by John R. Fischer
, Staff Reporter | March 22, 2019
One-third of those who received these messages were diagnosed with the ECG patch a week later, a result which echoes how the intermittent nature of the condition makes it simple for it to go undetected in subsequent ECG patch monitoring.
Fifty-seven percent of all who received an irregular pulse notification sought medical attention, an action that the authors hope will increase by conducting further research, which will validate the benefits of this form of technology.
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“The performance and accuracy we observed in this study provides important information as we seek to understand the potential impact of wearable technology on the health system,” Marco Perez, M.D., associate professor of cardiovascular medicine and another principal investigator, said in a statement. “Further research will help people make more informed health decisions.”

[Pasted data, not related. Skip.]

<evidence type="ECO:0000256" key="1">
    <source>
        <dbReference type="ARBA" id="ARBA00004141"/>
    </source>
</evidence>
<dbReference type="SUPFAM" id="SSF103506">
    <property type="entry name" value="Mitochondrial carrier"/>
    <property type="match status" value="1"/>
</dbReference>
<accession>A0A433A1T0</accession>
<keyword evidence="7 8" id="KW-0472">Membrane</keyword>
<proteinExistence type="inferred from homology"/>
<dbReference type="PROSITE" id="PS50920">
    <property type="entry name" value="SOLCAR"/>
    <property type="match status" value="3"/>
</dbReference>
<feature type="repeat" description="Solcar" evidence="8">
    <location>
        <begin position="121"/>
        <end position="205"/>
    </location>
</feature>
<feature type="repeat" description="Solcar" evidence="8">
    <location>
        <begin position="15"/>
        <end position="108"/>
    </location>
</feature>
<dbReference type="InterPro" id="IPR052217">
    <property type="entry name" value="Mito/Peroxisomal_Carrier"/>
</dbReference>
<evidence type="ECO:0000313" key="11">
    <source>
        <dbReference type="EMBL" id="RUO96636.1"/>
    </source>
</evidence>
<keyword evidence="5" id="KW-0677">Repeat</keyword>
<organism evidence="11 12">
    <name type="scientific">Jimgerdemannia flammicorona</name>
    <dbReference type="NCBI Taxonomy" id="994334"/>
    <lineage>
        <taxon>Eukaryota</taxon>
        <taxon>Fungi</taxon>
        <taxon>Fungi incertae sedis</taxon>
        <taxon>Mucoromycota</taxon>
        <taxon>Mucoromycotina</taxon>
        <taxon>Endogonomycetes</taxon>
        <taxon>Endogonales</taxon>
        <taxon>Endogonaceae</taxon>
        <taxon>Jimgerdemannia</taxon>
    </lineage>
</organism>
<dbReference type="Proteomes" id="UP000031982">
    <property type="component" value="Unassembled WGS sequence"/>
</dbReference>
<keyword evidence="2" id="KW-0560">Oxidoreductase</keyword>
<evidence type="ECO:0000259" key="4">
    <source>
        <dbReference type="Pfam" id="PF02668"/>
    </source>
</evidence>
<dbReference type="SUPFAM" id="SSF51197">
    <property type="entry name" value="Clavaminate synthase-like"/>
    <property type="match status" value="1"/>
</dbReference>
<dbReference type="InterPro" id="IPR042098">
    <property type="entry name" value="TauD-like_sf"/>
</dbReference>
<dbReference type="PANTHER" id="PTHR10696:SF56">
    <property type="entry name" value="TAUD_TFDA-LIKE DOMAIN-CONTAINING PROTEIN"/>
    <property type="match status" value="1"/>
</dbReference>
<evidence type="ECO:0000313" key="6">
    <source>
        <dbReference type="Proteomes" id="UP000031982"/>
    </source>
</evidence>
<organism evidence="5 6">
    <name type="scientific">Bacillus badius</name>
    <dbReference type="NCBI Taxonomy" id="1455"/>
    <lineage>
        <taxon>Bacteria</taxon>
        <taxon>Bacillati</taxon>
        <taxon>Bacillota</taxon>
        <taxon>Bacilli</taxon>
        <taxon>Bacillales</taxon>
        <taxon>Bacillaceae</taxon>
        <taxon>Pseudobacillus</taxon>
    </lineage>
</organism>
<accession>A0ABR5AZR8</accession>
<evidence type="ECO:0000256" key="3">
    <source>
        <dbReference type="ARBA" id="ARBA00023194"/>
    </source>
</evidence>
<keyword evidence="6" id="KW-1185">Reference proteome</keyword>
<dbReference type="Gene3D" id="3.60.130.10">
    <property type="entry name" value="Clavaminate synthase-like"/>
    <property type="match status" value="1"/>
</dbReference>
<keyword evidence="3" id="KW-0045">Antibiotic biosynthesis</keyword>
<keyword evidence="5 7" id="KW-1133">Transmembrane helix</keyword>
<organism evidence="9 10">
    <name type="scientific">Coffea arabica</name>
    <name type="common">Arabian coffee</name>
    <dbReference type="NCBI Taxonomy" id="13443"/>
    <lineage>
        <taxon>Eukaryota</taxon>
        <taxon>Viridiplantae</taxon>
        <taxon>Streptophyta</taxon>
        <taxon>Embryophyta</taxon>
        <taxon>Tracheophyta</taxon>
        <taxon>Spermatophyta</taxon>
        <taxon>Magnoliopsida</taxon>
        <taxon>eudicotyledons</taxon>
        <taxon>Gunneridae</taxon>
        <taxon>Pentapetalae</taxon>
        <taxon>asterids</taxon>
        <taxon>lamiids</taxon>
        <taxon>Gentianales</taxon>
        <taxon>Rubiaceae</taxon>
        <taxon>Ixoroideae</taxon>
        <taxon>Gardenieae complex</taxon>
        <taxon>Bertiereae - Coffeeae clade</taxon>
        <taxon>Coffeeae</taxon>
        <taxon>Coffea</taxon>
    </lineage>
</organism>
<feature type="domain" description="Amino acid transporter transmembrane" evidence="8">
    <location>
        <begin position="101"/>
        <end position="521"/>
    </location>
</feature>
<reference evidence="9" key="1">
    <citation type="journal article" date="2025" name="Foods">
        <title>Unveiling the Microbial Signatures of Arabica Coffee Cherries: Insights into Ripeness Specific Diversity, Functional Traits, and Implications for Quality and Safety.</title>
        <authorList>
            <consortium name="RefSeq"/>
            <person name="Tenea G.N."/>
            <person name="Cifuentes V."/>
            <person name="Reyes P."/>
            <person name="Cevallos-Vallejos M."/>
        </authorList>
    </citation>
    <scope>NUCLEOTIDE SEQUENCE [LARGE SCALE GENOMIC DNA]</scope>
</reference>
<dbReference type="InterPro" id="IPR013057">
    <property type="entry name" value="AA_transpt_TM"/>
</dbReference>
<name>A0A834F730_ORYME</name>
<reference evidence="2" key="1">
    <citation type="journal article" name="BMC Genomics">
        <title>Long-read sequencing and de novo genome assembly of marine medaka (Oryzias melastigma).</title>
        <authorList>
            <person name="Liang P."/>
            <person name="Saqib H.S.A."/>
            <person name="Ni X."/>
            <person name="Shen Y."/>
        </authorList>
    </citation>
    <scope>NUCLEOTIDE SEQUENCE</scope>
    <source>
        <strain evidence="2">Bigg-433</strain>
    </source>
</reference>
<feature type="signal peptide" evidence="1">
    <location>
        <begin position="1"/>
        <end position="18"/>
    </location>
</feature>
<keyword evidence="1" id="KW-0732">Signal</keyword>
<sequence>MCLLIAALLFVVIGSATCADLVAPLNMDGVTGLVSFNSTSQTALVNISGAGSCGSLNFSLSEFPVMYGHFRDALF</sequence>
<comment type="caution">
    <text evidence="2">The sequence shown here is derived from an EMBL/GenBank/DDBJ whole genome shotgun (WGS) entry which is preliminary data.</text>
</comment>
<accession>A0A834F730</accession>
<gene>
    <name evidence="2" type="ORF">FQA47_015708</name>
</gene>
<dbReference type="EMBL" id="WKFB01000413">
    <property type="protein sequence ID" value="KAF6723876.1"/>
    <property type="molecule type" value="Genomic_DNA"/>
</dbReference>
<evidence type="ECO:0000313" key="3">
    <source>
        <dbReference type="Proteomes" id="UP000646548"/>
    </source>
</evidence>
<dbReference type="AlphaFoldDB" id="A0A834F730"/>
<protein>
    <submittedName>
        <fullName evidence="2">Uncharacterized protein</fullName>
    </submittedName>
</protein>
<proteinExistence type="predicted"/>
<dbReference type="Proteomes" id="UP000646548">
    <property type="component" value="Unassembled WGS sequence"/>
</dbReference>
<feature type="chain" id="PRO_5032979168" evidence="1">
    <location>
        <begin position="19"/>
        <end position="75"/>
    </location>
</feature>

The study was funded by Apple and conducted by researchers from the Lankenau Heart Institute, Jefferson Medical College, the University of Colorado School of Medicine, Cooper Medical School of Rowan University, StopAfib.org, the American Foundation for Women’s Health, and Duke University.
Turakhia did not respond for comment. Back to HCB News